Unshelved by Bill Barnes and Gene Ambaum
comic strip overdue media

Friday, September 24, 2004

Gmail is causing privacy afficianados to froth

Gmail is too creepy

I recognise the issues involved, but I still use Gmail, even though I consider myself a tiny bit paranoid in terms of web security and rampant governments. There are features that make it worthwhile for me, and I know enough to know that no e-mail is truly ever private. But, on the other hand...if you're not doing anything illegal or embarrassing, then it shouldn't in theory lead to true horror, unless we fall into such a morass that they're setting up concentration camps, etc., at which point I would already be on lists and I could expect neighbours to rat me out anyway, right?

Granted, someday it might all come crashing down and I'll be quite wrong. But more than likely, pressure would shut down the company's initiative before it ever got to that point. IData-mining is an importatnt part of online business, and consumers sell their souls, to speak, bit by bit for the convenience every day. You have to get to a certain balance. And yes, we should educate people that the net isn't a secure place. I know I share a lot of personal stuff here, but I'm cognizant of the risks, too, and try to minimise them when I can.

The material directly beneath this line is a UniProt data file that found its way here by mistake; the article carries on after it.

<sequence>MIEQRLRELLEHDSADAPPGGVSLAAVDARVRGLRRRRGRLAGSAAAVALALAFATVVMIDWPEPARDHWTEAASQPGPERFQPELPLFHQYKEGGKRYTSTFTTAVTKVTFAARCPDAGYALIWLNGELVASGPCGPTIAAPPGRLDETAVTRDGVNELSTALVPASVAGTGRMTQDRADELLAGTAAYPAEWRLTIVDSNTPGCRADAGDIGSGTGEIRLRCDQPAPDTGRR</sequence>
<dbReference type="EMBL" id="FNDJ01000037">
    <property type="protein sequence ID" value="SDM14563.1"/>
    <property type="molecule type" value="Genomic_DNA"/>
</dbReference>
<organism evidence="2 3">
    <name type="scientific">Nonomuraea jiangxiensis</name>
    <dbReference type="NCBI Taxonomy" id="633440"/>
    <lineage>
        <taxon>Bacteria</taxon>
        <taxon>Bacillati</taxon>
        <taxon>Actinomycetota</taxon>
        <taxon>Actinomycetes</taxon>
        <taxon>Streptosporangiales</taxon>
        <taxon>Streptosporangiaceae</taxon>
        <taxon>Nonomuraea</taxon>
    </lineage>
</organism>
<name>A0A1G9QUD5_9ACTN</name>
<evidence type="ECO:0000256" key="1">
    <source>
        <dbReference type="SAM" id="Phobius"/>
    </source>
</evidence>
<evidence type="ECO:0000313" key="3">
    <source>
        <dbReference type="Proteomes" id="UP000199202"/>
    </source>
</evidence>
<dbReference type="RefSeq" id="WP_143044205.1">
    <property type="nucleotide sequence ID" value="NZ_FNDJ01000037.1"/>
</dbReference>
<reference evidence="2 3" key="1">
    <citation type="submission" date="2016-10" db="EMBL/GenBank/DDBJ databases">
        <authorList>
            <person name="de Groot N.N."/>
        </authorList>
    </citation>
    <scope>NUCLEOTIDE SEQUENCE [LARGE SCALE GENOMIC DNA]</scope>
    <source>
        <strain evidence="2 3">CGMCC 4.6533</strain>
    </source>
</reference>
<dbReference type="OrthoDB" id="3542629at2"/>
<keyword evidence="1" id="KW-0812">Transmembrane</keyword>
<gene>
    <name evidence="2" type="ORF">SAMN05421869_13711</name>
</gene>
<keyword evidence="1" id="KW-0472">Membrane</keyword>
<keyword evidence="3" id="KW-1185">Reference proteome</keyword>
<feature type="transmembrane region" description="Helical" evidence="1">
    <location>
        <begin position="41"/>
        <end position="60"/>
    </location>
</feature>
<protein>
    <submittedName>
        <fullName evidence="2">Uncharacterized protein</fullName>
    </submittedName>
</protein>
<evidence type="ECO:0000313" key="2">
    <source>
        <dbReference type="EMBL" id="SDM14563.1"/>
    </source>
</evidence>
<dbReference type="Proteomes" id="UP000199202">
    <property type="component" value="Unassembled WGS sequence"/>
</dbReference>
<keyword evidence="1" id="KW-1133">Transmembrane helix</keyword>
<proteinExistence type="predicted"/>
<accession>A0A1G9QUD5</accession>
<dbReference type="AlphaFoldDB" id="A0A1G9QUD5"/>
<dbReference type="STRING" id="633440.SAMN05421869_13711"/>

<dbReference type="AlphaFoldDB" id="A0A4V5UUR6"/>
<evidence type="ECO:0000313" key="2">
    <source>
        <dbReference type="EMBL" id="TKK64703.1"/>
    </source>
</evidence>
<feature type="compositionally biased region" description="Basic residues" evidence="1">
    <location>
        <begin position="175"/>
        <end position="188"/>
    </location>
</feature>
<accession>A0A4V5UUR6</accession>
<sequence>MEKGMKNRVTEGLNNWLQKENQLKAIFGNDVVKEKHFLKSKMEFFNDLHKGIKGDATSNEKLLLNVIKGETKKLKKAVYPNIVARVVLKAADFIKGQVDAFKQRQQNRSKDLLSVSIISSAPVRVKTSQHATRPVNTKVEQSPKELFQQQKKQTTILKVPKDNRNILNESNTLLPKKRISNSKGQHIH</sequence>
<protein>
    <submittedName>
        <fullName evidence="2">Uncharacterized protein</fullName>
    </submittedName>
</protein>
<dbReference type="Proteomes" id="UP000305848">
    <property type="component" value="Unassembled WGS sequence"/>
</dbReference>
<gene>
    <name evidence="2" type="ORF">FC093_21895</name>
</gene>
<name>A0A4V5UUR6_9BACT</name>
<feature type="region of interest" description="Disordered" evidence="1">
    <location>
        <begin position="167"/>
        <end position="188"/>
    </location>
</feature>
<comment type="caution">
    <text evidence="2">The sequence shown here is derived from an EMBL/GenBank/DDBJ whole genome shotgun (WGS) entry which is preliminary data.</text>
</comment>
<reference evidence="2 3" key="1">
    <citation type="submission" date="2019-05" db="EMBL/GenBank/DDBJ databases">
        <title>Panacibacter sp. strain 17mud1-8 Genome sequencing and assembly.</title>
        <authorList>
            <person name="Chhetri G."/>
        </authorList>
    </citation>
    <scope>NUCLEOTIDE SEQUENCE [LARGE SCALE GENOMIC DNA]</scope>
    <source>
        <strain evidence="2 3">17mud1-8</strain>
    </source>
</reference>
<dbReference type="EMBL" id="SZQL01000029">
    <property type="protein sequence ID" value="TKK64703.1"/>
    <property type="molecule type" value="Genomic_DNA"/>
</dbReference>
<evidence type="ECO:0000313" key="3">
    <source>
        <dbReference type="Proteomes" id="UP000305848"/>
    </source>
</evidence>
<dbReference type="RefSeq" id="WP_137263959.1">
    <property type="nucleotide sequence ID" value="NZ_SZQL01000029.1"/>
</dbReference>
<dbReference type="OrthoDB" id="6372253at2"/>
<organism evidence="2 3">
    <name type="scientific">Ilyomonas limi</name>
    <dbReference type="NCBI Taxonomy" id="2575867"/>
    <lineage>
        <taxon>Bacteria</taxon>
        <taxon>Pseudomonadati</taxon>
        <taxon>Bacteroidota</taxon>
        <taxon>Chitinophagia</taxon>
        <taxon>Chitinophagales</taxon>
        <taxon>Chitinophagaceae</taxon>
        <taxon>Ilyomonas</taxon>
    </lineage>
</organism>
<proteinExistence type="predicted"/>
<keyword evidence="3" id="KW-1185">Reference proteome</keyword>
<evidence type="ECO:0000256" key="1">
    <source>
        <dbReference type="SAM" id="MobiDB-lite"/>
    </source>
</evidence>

On the other hand, I'm not going to feel much sympathy for a paediphile who has lots of pictures sent to a Gmail account and then, to his chagrin, he's busted. Nope, not at all. I suspect terrorists and other organised criminals wouldn't be so stupid, but let's face it, there are stupid criminals out there. I use my Gmail account primarily for busy e-mail lists. So, anyone looking at my records would see things I offered or took through FreeCycle, or what I talked about to various chatty librarians, or discussions on Roman religion. That's okay with me. They also all happen to be archived conversations at places like Yahoo!Groups and Topica, so they're just as open to scrutiny.

I have to admit...yes, there's a huge privacy issue with the net, but in some ways, it also keeps us a little more honest, or at least has that potential. People share a lot of private thoughts online, people up to no good are more likely to get caught, that kind of thing. There are records, far more than there used to be. In some ways it's easier to, say, hide an affair from your spouse, since people can get cell phones and pagers to use for scheduling their rendevousz. But it's easier to track when things do go wrong, say if a person is killed over the affair or disappears, too.

It's a very different world than it was not so long ago, that's for sure.

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